Prompt #1 Describe the world you come from - for example, your family, community or school - and tell us how your world has shaped your dreams and aspirations.
Often the normal family has a dad who wears the pants and supports the family with his job, and a mother who makes the best dinners and always supports her kids with sugar coated messages about life. After growing up with my family I doubt that type of family could exist. My dad is a small 5'4 Chinese man, who likes listening to Barbara Streisand rather than Guns N' Roses, and often cries when a baby laughs since it's "beautiful". My mom is a no- nonsense Puerto Rican hard working lawyer, 6 feet tall, and wears the pants wherever she goes. It is a good thing they divorced or they would have driven each other crazy, and maybe even me.
When I was a young boy, my natural birthright of being the only Chinese/Puerto Rican in the world made growing up, well, interesting. My skin is a Latino brown, but whenever there was a Christmas or family event I was surrounded by Asians who looked at me as though I came from another planet. It was very hard for my dad to tell them I was his son. What was worst is that the family that did look like me spoke Spanish, which I never learned. My mom also had a hard time telling that to her family.
My family and background confused me for a very long time. It was strange to not talk to my dad about sports, but rather feelings and the beauty of life. It was weird to go crying to my mom only to hear her say suck it up and be a man about it. What was even worst is that I had to always be in the middle of them, and I never knew who was right. Should I express my feelings, or learn to deal with things and not "complain"?
The most confusing was their mixed messages on how to live life. My dad is a lawyer went hippie and massage therapist. He lives with no cable, no internet, or anything that everyone has in the 21st century. He believes that doing what you love will
bring you success. My mom is a hard working lawyer, who sacrificed a lot so I could grow up living where I did and have what I have. She believes hard work and sacrifice will bring me success.
After a bit of trial and error with both of their philosophies, I realized a combination of both was the best. Doing what you love will always bring you joy, but working hard in what you do will bring you success and prosperity. Their mixed parenting styles and ethnicities have shaped me to be a diverse, hardworking person. However, I hope for a future were we aren't defined by our ethnicity and things we can't choose. When people see me, I don't want them to see a minority, a Latino, an Asian, but a unique, successful man I know I'll become, because after surviving my parents I can do anything, (even get into college!).
Prompt #2 Tell us about a personal quality, talent, accomplishment, contribution or experience that is important to you. What about this quality or accomplishment makes you proud and how does it relate to the person you are?
Throughout my life I have worked at many camps or community events as a counselor, with kids of many age groups. However, one camper will always stay in my memory for he is the reason I love counseling. At the first camp I ever worked at I met a camper named Tom. Tom was a very skinny, awkward kid who wore glasses, and spoke with a nasally accent, which gave him the presence of the classic nerd or easy target. Tom was bullied very often by the other campers, and excluded from many games and activities. What was worse was that the camp counselors would coerce him too. The camp counselors would hit him with dodge balls and tetherballs when he wasn't looking, make fun of him when he complained about being bullied, and join kids in taunting him.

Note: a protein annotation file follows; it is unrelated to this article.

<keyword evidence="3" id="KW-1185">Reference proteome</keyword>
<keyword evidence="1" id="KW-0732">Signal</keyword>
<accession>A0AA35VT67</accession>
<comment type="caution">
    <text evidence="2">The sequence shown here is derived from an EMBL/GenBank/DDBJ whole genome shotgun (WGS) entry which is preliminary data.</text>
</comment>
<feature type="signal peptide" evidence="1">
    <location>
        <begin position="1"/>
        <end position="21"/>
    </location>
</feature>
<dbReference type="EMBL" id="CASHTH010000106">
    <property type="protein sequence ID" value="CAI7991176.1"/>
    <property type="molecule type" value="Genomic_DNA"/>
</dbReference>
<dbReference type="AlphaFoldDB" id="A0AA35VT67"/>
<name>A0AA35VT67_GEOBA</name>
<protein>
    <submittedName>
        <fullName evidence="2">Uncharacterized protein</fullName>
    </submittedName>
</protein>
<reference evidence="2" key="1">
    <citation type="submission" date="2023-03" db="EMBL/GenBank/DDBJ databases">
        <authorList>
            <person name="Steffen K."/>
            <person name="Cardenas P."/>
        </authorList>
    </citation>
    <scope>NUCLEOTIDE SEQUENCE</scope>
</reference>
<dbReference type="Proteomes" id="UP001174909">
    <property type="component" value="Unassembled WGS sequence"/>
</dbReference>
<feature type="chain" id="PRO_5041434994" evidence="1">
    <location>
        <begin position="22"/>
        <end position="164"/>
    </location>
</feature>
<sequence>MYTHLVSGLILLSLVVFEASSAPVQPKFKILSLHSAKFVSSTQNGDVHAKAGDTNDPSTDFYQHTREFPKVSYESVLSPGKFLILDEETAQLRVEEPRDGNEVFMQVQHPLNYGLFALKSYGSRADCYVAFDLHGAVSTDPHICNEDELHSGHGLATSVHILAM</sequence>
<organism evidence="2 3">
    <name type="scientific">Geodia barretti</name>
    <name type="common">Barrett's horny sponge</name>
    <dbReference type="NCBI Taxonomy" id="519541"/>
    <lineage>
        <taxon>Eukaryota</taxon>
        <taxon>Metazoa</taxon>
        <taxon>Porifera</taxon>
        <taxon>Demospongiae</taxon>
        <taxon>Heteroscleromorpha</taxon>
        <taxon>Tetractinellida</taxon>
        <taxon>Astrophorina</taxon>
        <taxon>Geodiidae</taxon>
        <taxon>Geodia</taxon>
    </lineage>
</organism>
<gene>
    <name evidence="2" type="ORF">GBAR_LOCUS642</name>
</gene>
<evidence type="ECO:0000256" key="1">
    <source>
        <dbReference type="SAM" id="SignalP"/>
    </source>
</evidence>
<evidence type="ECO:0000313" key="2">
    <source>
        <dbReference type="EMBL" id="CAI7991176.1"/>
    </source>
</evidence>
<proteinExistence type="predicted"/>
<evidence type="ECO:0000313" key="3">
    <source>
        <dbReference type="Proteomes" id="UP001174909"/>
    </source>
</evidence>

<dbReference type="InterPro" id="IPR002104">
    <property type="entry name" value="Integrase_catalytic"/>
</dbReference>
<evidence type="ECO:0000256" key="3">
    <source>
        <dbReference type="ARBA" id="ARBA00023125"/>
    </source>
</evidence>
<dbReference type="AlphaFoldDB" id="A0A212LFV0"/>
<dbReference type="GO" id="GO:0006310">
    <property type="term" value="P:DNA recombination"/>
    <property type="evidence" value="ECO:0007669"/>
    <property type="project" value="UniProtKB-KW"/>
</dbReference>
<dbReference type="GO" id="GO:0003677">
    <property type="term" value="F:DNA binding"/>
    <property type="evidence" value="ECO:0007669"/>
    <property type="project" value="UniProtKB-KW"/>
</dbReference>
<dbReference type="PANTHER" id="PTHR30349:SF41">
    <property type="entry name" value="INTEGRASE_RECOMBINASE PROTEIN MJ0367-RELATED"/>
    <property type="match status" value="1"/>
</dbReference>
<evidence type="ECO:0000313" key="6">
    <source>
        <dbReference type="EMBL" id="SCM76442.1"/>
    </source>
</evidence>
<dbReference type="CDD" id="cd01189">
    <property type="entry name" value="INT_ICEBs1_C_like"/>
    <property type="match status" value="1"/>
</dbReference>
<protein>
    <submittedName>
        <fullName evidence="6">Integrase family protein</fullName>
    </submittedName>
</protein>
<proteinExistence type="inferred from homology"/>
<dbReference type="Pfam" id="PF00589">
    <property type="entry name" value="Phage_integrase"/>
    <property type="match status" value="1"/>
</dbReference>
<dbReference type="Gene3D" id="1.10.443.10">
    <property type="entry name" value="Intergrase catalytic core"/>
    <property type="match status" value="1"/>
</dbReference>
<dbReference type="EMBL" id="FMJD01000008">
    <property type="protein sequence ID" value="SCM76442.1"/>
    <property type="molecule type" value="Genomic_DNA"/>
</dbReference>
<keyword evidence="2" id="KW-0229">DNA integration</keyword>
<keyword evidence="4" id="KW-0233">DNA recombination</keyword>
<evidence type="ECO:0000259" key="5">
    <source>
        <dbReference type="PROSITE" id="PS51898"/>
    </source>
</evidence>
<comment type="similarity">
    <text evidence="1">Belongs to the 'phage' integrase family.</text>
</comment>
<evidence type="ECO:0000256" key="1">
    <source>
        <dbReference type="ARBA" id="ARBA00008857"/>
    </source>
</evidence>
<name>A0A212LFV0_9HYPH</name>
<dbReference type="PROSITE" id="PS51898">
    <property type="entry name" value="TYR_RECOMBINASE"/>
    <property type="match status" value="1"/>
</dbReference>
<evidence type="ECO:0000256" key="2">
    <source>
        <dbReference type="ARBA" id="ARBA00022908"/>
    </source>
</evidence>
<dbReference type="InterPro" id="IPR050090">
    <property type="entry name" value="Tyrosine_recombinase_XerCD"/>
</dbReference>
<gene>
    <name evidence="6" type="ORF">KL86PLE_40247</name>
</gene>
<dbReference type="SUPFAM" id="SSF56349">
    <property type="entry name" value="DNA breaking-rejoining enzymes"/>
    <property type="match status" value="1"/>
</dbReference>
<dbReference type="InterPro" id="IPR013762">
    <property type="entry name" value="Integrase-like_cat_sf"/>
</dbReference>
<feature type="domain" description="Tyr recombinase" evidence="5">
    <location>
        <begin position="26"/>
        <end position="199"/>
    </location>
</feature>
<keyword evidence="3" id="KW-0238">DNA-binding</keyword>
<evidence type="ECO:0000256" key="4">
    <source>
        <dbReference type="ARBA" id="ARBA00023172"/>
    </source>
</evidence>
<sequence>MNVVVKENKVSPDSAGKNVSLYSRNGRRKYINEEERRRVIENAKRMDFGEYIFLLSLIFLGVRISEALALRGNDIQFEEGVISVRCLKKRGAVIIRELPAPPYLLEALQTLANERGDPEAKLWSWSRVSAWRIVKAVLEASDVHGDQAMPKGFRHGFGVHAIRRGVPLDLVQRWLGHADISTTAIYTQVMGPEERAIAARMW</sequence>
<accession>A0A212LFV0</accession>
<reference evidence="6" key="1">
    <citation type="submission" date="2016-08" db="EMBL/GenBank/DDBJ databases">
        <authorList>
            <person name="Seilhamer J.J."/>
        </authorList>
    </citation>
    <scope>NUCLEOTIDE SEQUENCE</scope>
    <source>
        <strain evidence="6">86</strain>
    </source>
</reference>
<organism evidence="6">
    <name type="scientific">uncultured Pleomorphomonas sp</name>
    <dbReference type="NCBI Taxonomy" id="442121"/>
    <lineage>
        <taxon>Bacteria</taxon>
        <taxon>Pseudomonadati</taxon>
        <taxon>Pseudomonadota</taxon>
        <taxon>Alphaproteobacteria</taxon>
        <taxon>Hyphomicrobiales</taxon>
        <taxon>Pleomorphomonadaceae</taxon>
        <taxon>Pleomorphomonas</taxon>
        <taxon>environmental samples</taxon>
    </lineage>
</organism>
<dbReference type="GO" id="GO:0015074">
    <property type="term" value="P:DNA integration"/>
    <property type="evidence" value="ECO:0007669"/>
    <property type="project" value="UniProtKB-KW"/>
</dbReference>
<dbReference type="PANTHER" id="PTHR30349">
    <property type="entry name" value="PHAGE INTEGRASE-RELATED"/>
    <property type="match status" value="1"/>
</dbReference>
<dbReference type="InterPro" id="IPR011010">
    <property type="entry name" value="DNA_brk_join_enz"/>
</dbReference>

Tom reminded me of me as kid, as I used to be a geeky kid who wore glasses and was physically bullied. As much as I wanted to help, the same voices that paralyzed me with fear and pain were echoed through the voices of the other camp counselors. I was too terrified to help Tom for the longest time.
One day at camp I noticed that there was a huge circle surrounding someone chanting mean things and laughing. Approaching the circle, I realized that it was Tom; he was crunched up on the floor, his face red and close to tears. For the first time the same fear I felt in the face of these bullies was now replaced with anger, and in that instant I knew what I had to do. I pushed one counselor aside, picked up Tom and took him with me away from the circle. There was no noise to be heard behind us.
After sitting alone with Tom for awhile, he said something to me I will never forget, "Thank you Aaron for caring about me. You are the only camp counselor that does." I have never been awarded huge athletic medals, or many scholastic achievements but what that one boy said to me that day was more rewarding than anything else I could ask for. He made me feel like I could actually make a change in the world, even if it is only one boy's experience at camp.
Camp counseling not only gave me a chance to meet Tom, but many other people and kids. Tom is only one experience where I have connected with a camper, or learned something from camp counseling that affects my life outside of counseling. Many times we forget how important our childhood was, like how one embarrassing event can scar us, or how what we achieve at a young age can inspire us throughout our life. The experience I had with Tom inspired me to overcome the bullies of my childhood by standing up for a child who was bullied, like I was. The experience I've had camp counseling has helped me learn more about myself, and to reach out to others.